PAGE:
Donald Trump once railed against a Watergate-era reform law that prohibits American companies from bribing foreign government officials.
"What are we — prosecuting people to keep China honest?" he said in 2012. "Now every other country goes into to these places and they do what they have to do. It’s a horrible law and it should be changed. I mean, we are like the policemen for the world. It’s ridiculous."
Could it be that the very law that Trump slammed is what prosecutors could be using as leverage to cut a deal with Paul Manafort?
Payoffs and payback were a big issue coming out of President Richard Nixon’s 1972 campaign when an investigation revealed that corporate slush funds had been used for political contributions and for bribing foreign government officials with an eye to landing contracts overseas.
As a result, in 1977 Congress passed the Foreign Corrupt Practices Act (FCPA), the first U.S. statute criminalizing the bribery of foreign officials.
Breaking the law is punishable by up to 20 years in prison.
Two of the top prosecutors on Special Counsel Robert Mueller’s teams, which is investigating the Trump campaign's ties to Russia, have significant FCPA experience — Andrew Weissmann, former chief of the Criminal Division’s Fraud Section, and Greg Andres, former deputy assistant attorney general in the Criminal Division.
Andres testified before the Senate Judiciary Committee in 2010 about DOJ’s enforcement of the anti-corruption law.
"We do not hesitate to seek jail terms for these offenders when appropriate," he told the committee. "The department has made the prosecution of individuals a critical part of its FCPA enforcement strategy — we understand well that it’s an important and effective deterrent."
So how does the Foreign Corrupt Practices Act figure in the Russia investigation — at least from what we know so far?
While the main theories of the case in the Russia probe have focused on hacking, conspiracy, or financial crimes, this international anti-corruption law could be yet another vital tool in Mueller’s arsenal in getting Manafort to cooperate.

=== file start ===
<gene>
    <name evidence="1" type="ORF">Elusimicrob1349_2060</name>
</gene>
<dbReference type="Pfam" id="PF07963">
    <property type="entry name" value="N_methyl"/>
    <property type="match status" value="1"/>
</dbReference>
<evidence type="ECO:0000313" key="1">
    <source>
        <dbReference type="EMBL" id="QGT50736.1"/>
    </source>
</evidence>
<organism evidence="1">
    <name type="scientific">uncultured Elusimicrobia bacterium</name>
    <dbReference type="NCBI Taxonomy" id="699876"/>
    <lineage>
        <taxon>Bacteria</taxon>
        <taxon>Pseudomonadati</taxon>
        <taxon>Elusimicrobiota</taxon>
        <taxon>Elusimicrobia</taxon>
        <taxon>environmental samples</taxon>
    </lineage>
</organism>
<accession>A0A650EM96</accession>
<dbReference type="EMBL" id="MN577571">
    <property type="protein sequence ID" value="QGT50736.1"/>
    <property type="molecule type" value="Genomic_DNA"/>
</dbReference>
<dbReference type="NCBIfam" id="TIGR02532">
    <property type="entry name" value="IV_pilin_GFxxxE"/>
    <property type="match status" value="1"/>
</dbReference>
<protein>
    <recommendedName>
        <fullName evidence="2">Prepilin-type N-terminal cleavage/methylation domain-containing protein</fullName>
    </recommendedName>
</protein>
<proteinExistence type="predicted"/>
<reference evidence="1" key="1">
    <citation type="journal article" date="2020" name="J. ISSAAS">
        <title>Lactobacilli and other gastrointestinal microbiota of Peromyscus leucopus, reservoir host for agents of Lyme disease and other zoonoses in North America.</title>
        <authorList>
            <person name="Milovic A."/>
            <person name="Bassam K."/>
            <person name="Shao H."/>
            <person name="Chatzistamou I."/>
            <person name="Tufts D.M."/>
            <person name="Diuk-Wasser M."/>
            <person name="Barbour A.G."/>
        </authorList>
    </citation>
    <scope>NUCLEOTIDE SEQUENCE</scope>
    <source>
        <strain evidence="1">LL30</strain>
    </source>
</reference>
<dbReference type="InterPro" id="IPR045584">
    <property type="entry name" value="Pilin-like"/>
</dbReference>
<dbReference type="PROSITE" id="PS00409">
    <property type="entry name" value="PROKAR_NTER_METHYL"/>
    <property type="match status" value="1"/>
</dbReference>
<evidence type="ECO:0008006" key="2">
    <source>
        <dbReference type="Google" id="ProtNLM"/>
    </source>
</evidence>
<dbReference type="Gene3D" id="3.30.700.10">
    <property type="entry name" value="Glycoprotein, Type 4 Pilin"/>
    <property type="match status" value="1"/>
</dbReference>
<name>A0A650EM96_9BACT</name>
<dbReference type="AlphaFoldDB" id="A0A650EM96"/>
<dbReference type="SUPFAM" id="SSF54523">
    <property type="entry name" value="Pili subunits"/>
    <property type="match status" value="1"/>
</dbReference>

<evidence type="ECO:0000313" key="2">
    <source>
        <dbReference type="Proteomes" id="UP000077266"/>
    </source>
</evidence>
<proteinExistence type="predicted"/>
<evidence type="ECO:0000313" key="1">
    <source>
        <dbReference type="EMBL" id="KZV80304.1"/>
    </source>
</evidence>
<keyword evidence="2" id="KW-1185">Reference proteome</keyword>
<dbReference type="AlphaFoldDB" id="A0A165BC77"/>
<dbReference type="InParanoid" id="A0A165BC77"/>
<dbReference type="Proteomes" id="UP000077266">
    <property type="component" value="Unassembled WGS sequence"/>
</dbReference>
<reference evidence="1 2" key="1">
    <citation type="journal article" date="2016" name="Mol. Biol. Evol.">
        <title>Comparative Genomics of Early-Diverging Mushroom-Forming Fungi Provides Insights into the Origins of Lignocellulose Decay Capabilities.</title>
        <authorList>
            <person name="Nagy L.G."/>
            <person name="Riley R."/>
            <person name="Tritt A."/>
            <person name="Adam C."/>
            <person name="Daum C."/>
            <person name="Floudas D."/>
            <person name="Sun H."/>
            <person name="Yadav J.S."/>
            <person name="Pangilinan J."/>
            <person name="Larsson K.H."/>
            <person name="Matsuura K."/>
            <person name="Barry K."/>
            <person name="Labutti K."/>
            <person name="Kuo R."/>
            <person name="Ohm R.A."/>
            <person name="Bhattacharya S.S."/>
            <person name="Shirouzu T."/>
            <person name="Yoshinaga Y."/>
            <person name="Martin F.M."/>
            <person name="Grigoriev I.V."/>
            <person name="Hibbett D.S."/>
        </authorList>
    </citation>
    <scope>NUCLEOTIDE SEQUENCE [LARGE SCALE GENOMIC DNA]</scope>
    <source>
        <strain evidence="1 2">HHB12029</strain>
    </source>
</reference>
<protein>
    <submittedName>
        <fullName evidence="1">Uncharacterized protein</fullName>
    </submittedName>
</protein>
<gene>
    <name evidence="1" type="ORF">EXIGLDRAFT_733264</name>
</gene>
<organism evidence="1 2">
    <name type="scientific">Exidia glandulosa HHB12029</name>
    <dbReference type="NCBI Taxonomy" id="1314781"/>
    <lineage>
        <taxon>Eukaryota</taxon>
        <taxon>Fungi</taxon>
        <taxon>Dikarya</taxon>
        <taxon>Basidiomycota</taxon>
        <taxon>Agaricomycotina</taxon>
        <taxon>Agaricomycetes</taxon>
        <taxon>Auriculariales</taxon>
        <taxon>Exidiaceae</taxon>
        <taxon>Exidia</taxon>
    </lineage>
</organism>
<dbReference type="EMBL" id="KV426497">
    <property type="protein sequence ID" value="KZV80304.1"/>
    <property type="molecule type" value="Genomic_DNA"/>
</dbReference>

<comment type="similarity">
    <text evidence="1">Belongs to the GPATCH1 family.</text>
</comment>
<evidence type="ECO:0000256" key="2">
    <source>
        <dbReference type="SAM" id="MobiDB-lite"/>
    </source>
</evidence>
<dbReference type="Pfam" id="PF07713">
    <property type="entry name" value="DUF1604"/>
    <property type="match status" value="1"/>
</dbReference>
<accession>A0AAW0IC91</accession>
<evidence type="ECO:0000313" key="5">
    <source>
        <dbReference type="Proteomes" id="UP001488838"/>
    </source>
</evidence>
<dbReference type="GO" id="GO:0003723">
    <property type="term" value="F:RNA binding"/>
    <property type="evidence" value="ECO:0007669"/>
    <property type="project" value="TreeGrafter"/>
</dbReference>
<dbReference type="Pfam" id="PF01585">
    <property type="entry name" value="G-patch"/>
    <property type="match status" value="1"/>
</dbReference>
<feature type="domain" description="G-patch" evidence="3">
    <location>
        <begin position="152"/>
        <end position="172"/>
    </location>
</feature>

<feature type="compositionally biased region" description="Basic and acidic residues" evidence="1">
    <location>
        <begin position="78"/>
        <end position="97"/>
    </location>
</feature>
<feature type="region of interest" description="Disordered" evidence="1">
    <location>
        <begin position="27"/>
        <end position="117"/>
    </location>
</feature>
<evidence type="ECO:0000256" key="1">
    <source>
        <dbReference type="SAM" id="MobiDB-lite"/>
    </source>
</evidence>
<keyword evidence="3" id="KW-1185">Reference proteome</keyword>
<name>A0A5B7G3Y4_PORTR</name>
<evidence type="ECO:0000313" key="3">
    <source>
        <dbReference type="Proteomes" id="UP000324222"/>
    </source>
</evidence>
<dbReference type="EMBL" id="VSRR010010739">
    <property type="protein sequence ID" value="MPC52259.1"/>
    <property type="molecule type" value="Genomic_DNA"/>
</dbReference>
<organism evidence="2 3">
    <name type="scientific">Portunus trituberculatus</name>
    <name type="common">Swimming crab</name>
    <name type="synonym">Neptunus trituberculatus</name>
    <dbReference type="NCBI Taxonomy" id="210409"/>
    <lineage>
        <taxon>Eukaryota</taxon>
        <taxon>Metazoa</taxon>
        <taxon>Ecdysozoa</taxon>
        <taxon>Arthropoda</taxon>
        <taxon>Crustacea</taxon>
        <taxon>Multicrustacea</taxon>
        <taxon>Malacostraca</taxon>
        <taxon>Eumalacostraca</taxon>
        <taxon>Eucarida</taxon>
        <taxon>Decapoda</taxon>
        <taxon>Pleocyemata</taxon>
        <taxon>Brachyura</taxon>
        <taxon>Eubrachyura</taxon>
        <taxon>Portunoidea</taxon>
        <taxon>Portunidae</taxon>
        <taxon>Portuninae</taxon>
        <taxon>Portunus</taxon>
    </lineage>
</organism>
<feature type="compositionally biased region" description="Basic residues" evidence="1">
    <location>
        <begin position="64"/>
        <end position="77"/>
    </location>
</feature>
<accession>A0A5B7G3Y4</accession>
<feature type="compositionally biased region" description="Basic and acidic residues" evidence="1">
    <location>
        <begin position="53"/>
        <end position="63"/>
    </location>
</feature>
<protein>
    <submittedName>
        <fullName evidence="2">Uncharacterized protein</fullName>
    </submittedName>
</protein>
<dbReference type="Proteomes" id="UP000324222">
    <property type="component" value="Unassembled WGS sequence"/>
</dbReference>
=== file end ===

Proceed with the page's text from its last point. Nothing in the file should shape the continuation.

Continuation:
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William Steinman, a Washington D.C.,-based attorney and an FCPA expert, said he believes Mueller and his team will use the law "not with the intent of taking him to court, but to add to the list of issues his lawyers have to wrangle with."
"They’ll keep piling it on in the hopes that it’s too hard and too exhausting to fight," he said. "They want to build pressure, make plausible arguments and induce people to roll over."
A person is guilty of violating the law if the government can prove:
1) A U.S. citizen or company organized under the laws of a U.S. state
2) offers, promises to offer or gives
3) Money or anything of value
4) to a foreign official or someone acting in an official capacity on behalf of a foreign official
He offered to give "private briefings" to Russian oligarch Oleg Deripaska on the 2016 campaign. The email exchanges suggest this could have been a quid pro-quo exchange.
"How do we use [this] to get whole?" Manafort said in one email exchange with a Kiev-based employee of his consulting firm days after Trump has named Manafort as campaign chairman.
Manafort’s spokesman said the email exchanges were only an "innocuous" effort to collect past debts.
But several months ago, The New York Times reported that Manafort owed as much as $17 million in debts to Russia-backed benefactors when he joined the Trump campaign.
That includes $7.8 million allegedly owed to a shell company in the British Virgin Islands connected to Deripaska, who was described in U.S. diplomatic cables as "among the 2-3 oligarchs Putin turns to on a regular basis."
The oligarch also accused Manafort and his business partner Rick Gates of taking nearly $19 million intended for investment and then failing to account for the funds or return them, according to a 2014 court petition from the Cayman Islands.
If he intended to use those briefings to pay off past debts, collect on money owed or get new consulting work from the Russians, this could violate the FCPA.
This anti-corruption law looks at whether someone tried to bribe a foreign official with either money, or something else of value.
Based on the Justice Department’s past guidelines, federal prosecutors could certainly argue those briefings held value.
DOJ rules say that the term "foreign official" means not only any officer or employee of a foreign government but also any person acting in an official capacity for or on behalf of any such government.
Deripaska has stated in court documents that he has a diplomatic passport from Russia. He’s also sworn under oath that he's "on occasion" represented the Russian government abroad, for example, as a diplomat before the APEC, the Asia-Pacific Economic Cooperation, an international body based in New York.
But even if this oligarch wasn't working directly for the Russian government, if he was working on Putin's behalf, that too could count.
Now, it's a long way from certain that Mueller's using this law to go after Manafort. But considering breaking this law brings a 20-year prison sentence, it's a powerful tool for a federal prosecutor.
Ari Melber is chief legal correspondent for MSNBC.